'I Know What John Fetterman's Going Through, I Was a Psychiatric Inpatient'

All too often in popular culture, hospitals that provide desperately needed help for patients having mental health crises are turned into the stuff of jokes and nightmares.

I'm hoping that high-profile stories of well-known and highly regarded people seeking psychiatric help—including the recent hospitalization of Pennsylvania Senator John Fetterman, who admitted himself to a psychiatric facility on February 15 to receive treatment for clinical depression—continue to put this kind of care into the mainstream while upending some of those harmful stereotypes.

Even though I've lived with mental illness since I was in junior high school, I always had a nightmarish perception of hospitals that offered inpatient or outpatient behavioral health centers. I'd heard too many jokes about "loonie bins."

But the unsettling images of chained-up, violent patients and wicked psychiatrists in no way prepared me for the actual experience of being a patient in one of those wards, most recently at the age of 54, in November of 2021.

This was my second experience in an acute care facility. I was hospitalized previously in 1996 at age 29 during a previous life-threatening mental health crisis.

Unlike Fetterman, I was placed on involuntary psychiatric holds in both 1996 and 2021. A section of California's Welfare and Institutions Code allows adults who are having a mental health crisis to be involuntarily detained for 72 hours.

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Democratic Senate candidate John Fetterman arrives for an election night party at StageAE on November 9, 2022 in Pittsburgh, Pennsylvania. Fetterman admitted himself to a psychiatric facility on February 16, to receive treatment for depression. Jeff Swensen/Getty Images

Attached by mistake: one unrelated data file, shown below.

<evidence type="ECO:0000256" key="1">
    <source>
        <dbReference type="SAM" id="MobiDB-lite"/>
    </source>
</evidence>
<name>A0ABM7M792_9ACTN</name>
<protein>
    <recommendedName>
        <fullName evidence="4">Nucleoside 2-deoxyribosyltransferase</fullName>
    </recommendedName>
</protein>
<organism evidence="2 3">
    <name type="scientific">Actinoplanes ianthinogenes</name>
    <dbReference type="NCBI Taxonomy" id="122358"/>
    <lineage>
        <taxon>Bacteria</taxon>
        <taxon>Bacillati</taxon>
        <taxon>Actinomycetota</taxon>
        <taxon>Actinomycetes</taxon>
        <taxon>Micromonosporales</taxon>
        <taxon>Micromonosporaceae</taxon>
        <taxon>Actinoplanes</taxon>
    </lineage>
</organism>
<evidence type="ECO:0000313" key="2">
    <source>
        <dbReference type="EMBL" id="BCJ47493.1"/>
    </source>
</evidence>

After the first hospitalization, I felt so much shame that I covered up the truth from some of my closest friends and kept a few family members in the dark for decades. Most loved ones were supportive, but I also confided in people—including doctors treating me for ailments having nothing to do with mental health—who reacted with condescension.

When I was brought in to an inpatient care facility in the East Bay in 2021, after experiencing sleeplessness, suicidal thoughts, and a terrifying relapse of my acute depression and anxiety disorder, it felt like my past had caught up with me.

In the hospital, I met with kind and concerned patients, and dedicated, if seriously overworked, nurses.

My first night on the ward, I bonded quickly with other patients, who challenged each other in a contest to see who could circumvent the octagonal ward hallway with the fewest possible steps—a competition that caused many of us to rip our flimsy hospital scrubs.